The place of the psychotherapist within the hierarchy of the medical profession and his status in the public opinion are ambiguous: many myths and ill-informed fears cloud the practice of psychotherapy—not the least of which is the thorny issue of doctor-patient relationships. In this finely etched book, Peter Lomas puts the case for a personal psychotherapeutic approach based on his work with patients over many years.
The Psychotherapy of Everyday Life argues that the response to a person who comes for help should be an intuitive one, not hidebound by confusing technical theory. Psychotherapy is best understood as the application of ordinary interpersonal competence within an unusual setting, and formulations about its nature should take this point into account as their starting point.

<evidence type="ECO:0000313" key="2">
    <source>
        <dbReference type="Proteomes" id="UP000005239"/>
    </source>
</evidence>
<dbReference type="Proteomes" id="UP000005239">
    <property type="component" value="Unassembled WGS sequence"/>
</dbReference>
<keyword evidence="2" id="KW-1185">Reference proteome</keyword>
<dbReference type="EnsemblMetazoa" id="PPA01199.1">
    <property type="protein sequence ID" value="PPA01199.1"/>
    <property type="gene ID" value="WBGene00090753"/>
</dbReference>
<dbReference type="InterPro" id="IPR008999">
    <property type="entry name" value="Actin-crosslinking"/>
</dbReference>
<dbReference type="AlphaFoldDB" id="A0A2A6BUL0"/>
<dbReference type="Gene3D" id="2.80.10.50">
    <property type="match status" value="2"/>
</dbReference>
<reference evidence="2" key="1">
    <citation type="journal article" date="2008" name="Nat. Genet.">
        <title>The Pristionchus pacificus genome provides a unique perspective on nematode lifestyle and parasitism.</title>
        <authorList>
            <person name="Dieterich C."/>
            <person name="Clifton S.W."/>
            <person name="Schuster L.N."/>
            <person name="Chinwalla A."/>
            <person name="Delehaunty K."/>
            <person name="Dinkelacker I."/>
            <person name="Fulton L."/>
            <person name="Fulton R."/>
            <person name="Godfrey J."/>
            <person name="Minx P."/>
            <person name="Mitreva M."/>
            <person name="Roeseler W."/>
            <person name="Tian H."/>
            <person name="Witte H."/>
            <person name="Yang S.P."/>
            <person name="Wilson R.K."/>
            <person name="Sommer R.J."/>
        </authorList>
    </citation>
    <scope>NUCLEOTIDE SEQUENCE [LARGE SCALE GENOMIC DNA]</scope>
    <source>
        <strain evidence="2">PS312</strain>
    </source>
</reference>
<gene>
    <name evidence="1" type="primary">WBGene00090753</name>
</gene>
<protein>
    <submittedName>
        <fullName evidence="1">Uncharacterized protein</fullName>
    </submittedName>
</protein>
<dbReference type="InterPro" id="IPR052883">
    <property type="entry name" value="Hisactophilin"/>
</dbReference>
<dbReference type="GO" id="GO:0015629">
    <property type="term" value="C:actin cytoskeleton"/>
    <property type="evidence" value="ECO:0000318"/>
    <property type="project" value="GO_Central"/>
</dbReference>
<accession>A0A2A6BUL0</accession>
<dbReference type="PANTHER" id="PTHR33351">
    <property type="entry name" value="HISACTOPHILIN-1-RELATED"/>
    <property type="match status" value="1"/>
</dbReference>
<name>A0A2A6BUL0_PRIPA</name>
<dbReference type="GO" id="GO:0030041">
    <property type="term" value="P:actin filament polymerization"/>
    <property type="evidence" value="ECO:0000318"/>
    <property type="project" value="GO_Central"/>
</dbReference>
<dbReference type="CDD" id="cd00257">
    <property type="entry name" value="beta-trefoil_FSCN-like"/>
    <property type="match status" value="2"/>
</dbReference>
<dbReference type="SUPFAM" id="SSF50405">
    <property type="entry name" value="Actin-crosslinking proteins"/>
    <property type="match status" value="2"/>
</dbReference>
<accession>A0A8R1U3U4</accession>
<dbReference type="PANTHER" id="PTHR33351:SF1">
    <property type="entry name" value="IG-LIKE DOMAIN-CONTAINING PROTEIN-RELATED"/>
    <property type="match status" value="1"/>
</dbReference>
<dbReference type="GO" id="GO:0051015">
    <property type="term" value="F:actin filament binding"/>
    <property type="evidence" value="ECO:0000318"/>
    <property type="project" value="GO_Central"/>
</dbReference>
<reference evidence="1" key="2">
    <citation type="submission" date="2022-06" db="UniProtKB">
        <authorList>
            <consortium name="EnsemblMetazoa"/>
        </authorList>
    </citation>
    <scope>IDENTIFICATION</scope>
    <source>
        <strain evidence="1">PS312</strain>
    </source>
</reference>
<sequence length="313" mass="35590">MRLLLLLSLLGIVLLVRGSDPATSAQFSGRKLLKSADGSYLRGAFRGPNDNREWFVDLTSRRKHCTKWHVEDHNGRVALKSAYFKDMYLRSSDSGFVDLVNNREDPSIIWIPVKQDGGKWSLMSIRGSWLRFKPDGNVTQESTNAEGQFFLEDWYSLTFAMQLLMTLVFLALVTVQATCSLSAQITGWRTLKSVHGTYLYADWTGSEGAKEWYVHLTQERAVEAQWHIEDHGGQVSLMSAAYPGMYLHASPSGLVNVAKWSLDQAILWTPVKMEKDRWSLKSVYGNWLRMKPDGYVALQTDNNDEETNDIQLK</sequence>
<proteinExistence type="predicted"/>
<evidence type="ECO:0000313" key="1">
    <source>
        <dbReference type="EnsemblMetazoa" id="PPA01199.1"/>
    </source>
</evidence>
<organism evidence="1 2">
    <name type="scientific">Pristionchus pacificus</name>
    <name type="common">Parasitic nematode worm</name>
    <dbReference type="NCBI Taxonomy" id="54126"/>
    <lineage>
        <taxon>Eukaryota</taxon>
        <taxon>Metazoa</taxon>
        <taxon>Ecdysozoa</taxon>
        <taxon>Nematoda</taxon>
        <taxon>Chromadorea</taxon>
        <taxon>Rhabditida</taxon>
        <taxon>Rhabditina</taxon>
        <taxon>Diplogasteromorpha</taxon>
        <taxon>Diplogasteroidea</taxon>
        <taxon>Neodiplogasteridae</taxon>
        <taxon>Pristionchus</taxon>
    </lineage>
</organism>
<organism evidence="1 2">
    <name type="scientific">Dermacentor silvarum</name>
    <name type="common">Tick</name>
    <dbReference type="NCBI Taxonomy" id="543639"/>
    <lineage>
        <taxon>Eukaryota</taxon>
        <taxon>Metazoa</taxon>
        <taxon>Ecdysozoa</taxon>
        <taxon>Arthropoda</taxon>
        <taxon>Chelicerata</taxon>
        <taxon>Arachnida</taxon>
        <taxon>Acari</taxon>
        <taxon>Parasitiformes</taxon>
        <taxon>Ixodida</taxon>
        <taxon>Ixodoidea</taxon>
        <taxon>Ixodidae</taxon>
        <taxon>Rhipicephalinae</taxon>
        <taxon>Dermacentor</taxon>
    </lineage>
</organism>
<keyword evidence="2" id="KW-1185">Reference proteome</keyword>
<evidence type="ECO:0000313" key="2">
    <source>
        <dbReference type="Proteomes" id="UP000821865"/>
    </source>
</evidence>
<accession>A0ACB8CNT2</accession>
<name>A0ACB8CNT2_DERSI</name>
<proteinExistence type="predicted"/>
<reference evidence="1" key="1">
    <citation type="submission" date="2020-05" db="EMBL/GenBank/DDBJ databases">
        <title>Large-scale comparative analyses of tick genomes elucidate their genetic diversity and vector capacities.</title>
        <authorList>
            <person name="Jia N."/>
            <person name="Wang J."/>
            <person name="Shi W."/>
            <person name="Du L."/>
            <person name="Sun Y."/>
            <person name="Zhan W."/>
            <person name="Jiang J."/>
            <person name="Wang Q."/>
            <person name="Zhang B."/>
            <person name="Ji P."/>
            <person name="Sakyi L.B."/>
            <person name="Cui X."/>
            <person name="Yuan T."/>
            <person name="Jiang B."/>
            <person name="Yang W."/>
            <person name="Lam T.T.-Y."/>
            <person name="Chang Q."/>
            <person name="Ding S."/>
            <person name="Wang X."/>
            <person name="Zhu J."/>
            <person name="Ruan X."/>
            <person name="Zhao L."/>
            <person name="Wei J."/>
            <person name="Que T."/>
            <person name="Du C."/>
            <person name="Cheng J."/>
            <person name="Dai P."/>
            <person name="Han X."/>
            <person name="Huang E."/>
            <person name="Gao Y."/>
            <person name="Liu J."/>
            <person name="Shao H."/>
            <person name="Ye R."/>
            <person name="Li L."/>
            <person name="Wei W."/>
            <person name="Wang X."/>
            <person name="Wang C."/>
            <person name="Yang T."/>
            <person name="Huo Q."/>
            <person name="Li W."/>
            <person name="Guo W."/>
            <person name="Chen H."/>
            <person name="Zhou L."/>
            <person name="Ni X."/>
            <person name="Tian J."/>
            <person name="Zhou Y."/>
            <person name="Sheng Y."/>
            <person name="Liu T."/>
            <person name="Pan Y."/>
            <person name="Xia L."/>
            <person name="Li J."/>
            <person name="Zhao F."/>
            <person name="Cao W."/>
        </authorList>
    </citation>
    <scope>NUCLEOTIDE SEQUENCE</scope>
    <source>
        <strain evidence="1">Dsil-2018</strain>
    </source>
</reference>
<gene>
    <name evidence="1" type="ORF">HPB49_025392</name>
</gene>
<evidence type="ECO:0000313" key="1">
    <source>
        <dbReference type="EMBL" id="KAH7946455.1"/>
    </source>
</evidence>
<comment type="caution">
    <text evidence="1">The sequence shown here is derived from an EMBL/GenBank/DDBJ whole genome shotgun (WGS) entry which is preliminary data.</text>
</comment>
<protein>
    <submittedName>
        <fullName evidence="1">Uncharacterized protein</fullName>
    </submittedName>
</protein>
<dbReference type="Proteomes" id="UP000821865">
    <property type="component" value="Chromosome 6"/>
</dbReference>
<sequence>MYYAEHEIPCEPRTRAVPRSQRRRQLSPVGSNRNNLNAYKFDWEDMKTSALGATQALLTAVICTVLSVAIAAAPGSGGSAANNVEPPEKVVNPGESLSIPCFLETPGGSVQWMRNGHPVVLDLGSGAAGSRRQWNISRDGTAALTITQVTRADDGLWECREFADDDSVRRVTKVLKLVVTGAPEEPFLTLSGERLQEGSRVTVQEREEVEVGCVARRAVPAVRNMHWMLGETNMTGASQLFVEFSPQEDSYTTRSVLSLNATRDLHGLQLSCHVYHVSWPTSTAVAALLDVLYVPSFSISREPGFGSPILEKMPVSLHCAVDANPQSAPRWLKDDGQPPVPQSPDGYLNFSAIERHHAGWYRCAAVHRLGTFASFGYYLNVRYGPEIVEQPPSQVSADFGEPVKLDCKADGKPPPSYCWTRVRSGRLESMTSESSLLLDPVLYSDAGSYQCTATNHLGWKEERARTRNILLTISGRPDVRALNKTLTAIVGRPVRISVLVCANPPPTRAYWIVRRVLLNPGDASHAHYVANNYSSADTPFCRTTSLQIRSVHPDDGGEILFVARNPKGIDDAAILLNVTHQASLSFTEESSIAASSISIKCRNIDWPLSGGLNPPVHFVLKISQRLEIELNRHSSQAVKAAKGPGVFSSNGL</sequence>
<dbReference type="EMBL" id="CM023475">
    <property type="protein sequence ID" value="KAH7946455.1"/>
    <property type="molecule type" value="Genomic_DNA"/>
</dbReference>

In his brilliant new introduction, the author juxtaposes the clinical neutrality of Sigmund Freud to the Saridor Ferenczi position, which entails a sense of the rights of and respect for the patient. Lomas holds that Freud initiated the setting but brought to bear upon it an unnecessary and inappropriate theoretical superstructure that now stands between therapist and patient. It is not ideology but everyday judgment that should be the touchstone of treatment. Rigid professional distance can blind the analyst to the actual needs of real people.